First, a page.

Everyday: Sometimes a wine experience can be exhilarating and bum one out. I loved tasting the 2011 Alexakis Vidiano ($16), but it made me sad that I have had so few wines from Crete. Vidiano is grown only in Crete, and Alexakis is the island’s largest privately owned winery. But this white gem is no bulk product, thanks to some lush-and-lean interplay, striking blood-orange flavors and streamlined acidity all the way through a mouth-watering finish. This is one of those wines that really evokes the ground from which the grapes sprang, and (another regret) makes me really want to visit the vineyard. Quaff it with shellfish or just fish-fish in most any preparation.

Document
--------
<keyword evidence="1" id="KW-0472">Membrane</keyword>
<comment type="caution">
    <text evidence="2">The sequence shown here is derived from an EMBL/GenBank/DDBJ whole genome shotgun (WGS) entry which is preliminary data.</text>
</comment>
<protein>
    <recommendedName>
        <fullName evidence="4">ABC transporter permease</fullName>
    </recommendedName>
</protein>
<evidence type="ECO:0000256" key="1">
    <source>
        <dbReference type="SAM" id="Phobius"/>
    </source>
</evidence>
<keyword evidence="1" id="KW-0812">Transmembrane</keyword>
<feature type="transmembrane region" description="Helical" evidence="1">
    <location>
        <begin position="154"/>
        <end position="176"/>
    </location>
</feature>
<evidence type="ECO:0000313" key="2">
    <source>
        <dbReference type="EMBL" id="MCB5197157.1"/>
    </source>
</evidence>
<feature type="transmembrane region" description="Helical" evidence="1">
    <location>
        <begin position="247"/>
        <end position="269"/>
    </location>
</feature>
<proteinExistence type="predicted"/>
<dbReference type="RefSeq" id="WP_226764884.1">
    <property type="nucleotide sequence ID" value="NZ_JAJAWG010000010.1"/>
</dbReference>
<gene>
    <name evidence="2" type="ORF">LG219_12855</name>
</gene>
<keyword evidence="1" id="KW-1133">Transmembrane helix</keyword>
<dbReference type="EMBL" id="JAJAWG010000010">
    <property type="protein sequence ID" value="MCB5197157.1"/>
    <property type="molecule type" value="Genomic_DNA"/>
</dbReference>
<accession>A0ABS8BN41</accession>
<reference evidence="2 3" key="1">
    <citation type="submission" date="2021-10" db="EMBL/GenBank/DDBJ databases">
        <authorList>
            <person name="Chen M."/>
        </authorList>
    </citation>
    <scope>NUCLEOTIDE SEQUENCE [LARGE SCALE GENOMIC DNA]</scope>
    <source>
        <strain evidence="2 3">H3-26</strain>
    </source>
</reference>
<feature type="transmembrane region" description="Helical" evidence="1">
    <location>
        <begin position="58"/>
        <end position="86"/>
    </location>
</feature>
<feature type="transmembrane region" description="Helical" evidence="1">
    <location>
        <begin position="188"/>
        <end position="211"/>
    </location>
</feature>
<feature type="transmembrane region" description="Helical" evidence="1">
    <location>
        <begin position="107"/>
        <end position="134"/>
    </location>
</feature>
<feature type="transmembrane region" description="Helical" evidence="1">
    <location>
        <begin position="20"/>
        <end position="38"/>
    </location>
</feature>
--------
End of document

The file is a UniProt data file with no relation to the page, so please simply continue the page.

Occasion: I’m not a Luddite about oak, but I lean more toward the “less is more” school of new wood. But it’s also great when the vintner gets the oak “just right,” which certainly is the case with the 2011 Dusted Valley Columbia Valley Cabernet Franc ($42). The layers of dried herbs and red fruit (berries, currants) fairly explode across the palate, but there’s grace to go with this power. The finish is somehow both dusty and silky. This hearty red — like many Washington merlots — could be used as a “ringer” at a cabernet sauvignon tasting and perhaps not be “outed.” As such, it would cozy right up to grilled beef or roasted lamb.